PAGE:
About the Author(s)


Luckson Zvobgo Email symbol
Climate System Analysis Group (CSAG), Department of Environmental and Geographical Science, University of Cape Town, Cape Town, South Africa

Citation


Zvobgo, L., 2020, ‘Performance evaluation of water supply services in Chitungwiza: How water supply services mirrors poor governance and lack of management’, Journal of Local Government Research and Innovation 1(0), a17. https://doi.org/10.4102/jolgri.v1i0.17

Original Research

Performance evaluation of water supply services in Chitungwiza: How water supply services mirrors poor governance and lack of management

Luckson Zvobgo

Received: 09 June 2020; Accepted: 04 Sept. 2020; Published: 22 Oct. 2020

Copyright: © 2020. The Author(s). Licensee: AOSIS.
This is an Open Access article distributed under the terms of the Creative Commons Attribution License, which permits unrestricted use, distribution, and reproduction in any medium, provided the original work is properly cited.

Abstract

Background: Provision of reliable water services is crucial for urban livelihood. In Chitungwiza, provision of water services has been deteriorating since the millennium with residents losing hope for better services. The poor supply of municipal water in Chitungwiza has led to a chronic ‘dry taps situation’ where household taps are dry from periods of several consecutive days to months.

Aim: This article assesses the water supply challenges in Chitungwiza through performance evaluation of the water supply services.

Setting: The study was conducted in 26 suburbs in the four residential zones of Chitungwiza Municipality.

Methods: Performance evaluation of water supply services was carried out using seven performance indicators: coverage of water supply connection, extent of metering of water connections, presence of leakages, extent of non-revenue water, continuity of water supply, quality of water supplied and efficiency in redressal of customer complaints. Two hundred and ninety-eight semi-structured questionnaires were administered in four residential zones of Chitungwiza. Water distribution system surveillance and key informant interviews were also conducted.

Results: The results indicate high non-revenue water, poor water infrastructure maintenance, lack of water investment leading to widespread leakages in the distribution system, poor water quality supply and unreliable services provision. A majority, 80.2%, rated the municipal water supply services as poor. To cope with this new reality, households in Chitungwiza implemented a ‘source switch’ to new sources.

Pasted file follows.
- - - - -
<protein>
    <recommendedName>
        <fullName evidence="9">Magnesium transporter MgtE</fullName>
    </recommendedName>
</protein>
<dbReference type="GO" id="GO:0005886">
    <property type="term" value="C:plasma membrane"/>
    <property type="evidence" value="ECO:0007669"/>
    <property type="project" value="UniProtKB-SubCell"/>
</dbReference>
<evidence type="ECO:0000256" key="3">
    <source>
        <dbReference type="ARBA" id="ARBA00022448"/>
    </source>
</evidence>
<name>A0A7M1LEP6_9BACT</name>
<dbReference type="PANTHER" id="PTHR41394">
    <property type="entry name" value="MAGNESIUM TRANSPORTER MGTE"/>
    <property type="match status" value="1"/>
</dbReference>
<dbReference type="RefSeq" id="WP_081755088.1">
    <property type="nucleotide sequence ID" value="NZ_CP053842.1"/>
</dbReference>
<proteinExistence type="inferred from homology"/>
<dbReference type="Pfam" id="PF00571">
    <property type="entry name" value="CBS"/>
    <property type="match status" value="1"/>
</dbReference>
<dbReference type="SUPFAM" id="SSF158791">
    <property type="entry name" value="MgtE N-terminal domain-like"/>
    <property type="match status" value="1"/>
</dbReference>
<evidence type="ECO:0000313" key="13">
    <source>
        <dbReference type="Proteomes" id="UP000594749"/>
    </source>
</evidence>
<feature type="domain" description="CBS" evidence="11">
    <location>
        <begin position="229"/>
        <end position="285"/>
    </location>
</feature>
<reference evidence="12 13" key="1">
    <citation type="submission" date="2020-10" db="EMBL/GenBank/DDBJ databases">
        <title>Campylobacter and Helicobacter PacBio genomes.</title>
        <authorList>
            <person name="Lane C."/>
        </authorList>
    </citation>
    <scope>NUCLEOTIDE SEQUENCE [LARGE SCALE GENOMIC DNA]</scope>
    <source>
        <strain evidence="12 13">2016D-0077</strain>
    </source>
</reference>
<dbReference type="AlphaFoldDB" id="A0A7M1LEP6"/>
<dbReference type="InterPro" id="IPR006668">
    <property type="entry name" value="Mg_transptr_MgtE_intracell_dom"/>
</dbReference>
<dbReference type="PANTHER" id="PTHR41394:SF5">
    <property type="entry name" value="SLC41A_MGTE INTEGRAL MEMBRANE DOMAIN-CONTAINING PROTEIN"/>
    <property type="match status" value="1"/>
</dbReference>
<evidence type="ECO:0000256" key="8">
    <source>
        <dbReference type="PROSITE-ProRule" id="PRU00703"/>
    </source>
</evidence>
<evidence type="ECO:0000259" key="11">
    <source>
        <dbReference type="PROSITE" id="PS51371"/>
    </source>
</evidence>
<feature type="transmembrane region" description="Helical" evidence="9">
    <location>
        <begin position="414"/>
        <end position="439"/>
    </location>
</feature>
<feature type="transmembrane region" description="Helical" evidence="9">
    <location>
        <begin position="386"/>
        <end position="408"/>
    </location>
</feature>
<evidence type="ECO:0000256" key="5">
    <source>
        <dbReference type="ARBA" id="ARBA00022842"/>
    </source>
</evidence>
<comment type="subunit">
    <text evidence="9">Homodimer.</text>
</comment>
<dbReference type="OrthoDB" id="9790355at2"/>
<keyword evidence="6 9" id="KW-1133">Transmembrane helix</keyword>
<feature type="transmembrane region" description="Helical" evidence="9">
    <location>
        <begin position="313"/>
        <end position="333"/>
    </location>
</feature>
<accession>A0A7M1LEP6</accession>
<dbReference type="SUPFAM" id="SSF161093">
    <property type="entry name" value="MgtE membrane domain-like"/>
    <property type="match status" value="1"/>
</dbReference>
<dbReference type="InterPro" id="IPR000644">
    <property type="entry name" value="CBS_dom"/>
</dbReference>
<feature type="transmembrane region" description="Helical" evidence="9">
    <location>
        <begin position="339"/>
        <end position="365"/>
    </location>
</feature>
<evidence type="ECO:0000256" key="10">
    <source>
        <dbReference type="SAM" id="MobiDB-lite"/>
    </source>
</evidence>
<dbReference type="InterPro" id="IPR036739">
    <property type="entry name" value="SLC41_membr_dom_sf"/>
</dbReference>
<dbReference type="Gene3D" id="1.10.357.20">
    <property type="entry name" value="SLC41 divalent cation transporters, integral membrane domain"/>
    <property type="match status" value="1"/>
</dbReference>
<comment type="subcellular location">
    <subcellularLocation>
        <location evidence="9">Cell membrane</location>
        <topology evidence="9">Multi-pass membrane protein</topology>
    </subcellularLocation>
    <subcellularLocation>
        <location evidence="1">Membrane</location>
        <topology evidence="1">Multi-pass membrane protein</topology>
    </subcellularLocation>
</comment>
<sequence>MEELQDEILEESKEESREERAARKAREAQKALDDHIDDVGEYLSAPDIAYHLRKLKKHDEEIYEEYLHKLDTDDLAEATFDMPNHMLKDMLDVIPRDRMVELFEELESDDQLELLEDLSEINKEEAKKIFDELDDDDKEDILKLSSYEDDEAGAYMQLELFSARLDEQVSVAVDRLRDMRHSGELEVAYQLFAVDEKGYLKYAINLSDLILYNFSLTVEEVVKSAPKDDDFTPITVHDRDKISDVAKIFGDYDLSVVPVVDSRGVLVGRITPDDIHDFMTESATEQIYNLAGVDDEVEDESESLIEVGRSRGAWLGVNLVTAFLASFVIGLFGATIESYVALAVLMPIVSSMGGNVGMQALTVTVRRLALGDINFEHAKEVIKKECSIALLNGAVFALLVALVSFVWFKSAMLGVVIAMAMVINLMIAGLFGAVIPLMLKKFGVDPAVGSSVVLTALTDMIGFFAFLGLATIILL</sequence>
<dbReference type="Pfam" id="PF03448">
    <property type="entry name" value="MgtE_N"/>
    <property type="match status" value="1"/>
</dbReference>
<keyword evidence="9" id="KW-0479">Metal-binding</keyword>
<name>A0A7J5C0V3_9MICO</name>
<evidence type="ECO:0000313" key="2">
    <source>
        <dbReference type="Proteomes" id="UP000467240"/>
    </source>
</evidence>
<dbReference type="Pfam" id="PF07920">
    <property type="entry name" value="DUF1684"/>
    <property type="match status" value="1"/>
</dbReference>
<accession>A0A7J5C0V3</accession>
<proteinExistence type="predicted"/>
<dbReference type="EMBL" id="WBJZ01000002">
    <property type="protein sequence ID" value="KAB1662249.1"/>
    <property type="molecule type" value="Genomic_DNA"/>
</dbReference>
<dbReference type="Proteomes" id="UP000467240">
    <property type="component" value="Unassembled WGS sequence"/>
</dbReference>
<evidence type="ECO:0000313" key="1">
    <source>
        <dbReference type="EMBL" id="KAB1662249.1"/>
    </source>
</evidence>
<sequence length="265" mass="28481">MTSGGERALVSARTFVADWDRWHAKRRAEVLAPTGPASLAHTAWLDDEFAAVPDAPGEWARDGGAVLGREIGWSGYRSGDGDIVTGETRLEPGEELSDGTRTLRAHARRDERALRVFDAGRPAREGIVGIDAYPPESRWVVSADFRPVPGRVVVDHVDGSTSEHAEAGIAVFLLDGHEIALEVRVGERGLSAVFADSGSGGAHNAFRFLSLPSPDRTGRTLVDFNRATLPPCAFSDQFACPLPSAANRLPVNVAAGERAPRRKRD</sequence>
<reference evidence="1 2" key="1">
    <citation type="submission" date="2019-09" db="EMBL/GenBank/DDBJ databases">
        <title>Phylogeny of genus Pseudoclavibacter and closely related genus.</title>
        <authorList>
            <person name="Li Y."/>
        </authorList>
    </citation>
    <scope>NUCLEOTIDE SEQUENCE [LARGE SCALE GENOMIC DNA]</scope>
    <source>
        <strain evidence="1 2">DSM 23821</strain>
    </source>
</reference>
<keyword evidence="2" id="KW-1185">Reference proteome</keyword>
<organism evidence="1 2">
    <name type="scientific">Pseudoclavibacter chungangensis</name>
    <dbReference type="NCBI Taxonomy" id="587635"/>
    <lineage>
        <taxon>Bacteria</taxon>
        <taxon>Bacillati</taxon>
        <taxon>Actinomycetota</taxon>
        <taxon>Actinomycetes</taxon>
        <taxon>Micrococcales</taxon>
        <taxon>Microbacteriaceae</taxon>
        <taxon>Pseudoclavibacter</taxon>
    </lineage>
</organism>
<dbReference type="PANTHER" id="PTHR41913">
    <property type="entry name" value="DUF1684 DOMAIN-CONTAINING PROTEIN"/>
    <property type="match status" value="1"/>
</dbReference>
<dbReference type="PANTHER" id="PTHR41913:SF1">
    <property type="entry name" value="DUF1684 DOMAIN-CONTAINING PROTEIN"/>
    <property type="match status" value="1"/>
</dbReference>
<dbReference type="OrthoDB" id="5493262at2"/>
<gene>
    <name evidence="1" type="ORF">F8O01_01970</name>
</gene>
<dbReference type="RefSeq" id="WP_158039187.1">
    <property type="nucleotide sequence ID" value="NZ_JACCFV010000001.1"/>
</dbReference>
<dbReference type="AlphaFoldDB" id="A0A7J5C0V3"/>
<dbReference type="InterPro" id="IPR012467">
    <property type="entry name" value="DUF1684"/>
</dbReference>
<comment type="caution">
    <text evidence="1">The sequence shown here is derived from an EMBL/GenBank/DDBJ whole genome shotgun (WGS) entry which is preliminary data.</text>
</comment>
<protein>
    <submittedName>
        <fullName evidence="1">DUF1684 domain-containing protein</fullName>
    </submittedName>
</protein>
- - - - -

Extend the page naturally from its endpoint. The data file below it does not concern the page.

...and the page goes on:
Conclusion: Household shallow wells were identified as the main adapting strategy with 51.7% households relying on wells despite concerns about the water quality of the wells. Chitungwiza municipality should implement structural reforms that allow the current water service provision to improve.

Keywords: performance evaluation; dry taps; water services provision; water infrastructure; Chitungwiza.

Introduction

Provision of reliable water services is key for sustainable development of cities (Yadav et al. 2014), human health and ecosystem management (Aboelnga et al. 2020). In Africa and other developing regions, however, urban water supply is facing numerous challenges including institutional bottlenecks (Ainuson 2010; Britto, Maiello & Quintslr 2019; Larsen et al. 2016), old and weak water infrastructure (Padowski, Carrera & Jawitz 2016; Rouse 2014) that lacks investment (Zimmerman, Mihelcic & Smith 2008), poor governance and weak institutions (Adams & Zulu 2015). Chitungwiza is a classic case study of a city in a developing region facing multi-governance and institutional challenges that for the past 15 years have led to residents having dry taps that last for consecutive days or even months. With growing concerns about the impacts of climate change and population growth on urban water supply in developing countries (Aboelnga et al. 2020; Bischoff-Mattson et al. 2020; Chen et al. 2015; Roberts 2008), cities need to develop strategic plans to ensure sustainable development of water supply systems and resilient services. However, the situation in Chitungwiza is contrary to this; the city is off track in achieving sustainable cities development as far as provision of reliable water services is concerned.

Chitungwiza is the third largest and the fastest-growing urban centre in Zimbabwe with a population of 386 000 people. The town was established in 1978 as a dormitory suburb of the capital city, Harare. Chitungwiza gained full municipal status in 1981 (Japanese International Cooperation Agency 2013). Chitungwiza municipality has, since the millennium, been failing to provide basic services, such as reliable water access and regular waste collection and removal (Africa Water Facility 2009). The water crisis in Chitungwiza reflects the direction the country has been pulling towards for the past three decades in terms of management and development. The water situation in Chitungwiza for the past two decades reflects a retrogressive development process in Zimbabwe revealed through deterioration of basic services and livelihoods across the country. Despite the chronic poor water services provision in Chitungwiza, no study has ever been conducted to explore the water supply situation and how it could be improved.